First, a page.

20 April 2012
World Wide Web founder Sir Tim Berners-Lee has said people should protest in the streets against current plans to increase internet monitoring.
"People should get out there in the streets waving banners," he told the BBC. Sir Berners-Lee was in Lyon for the World Wide Web 2012 international conference.
Listen to and read what he said:
Click to hear the report
"The worry is that this information is very powerful information because it's such intimate information. People actually tell to the web, in a way, sometimes more intimate than they tell to the people in their own family. So the worry is that this powerful information will be recorded and will be sitting there and there won't be much control on how it is used. Whereas in the past if the government had wanted to go and search somebody's house then they would have to go and get a court order to go and do that."
"This is critical infrastructure. This is something we have to keep open; we have to keep it neutral. It's like, interfering with Her Majesty's mails. It's a no-no. For the country to work the mail has got to work, you've got to send a letter from A to B. Similarly if I connect to the internet at A and you connect at B we've got to be able to talk without either large companies or governments intervening and that's going to be a battle and I think it's going to be a battle until we establish some very strong rules of behaviour from governments and agreements about how the internet will be used."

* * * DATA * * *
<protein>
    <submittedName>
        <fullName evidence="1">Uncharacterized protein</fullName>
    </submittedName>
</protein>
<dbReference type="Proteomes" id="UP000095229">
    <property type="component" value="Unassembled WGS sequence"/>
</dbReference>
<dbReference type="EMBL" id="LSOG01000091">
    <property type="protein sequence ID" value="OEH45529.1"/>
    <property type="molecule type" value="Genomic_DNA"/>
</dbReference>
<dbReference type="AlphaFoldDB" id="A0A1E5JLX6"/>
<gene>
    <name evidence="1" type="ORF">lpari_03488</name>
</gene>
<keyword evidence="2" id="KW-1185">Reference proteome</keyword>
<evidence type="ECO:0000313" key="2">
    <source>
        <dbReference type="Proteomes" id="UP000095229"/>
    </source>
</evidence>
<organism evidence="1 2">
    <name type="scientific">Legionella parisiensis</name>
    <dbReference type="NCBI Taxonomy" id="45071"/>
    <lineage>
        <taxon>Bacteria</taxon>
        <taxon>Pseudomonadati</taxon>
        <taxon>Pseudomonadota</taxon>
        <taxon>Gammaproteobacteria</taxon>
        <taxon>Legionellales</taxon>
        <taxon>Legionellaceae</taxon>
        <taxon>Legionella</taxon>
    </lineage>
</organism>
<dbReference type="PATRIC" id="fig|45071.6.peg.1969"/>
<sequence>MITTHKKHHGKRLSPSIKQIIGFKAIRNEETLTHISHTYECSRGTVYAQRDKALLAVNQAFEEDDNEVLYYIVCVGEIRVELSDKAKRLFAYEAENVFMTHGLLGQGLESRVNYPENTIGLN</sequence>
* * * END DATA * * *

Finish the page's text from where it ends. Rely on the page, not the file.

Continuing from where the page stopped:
"Talk to your friends; make sure they are aware of this concern. And if necessary get out there in the streets waving banners. Unless it is significantly altered to preserve the rights of the citizen then I think it will be necessary to protest."
Click to hear the vocabulary
private and personal
controlling and influential
- a court order
a decision made in a court of law about what must happen in a particular situation
system or technology necessary for something to operate
not supporting either side
- a no-no
definitely not an option
long pieces of fabric with messages on that are carried between two poles
person who has the legal right to belong to a particular country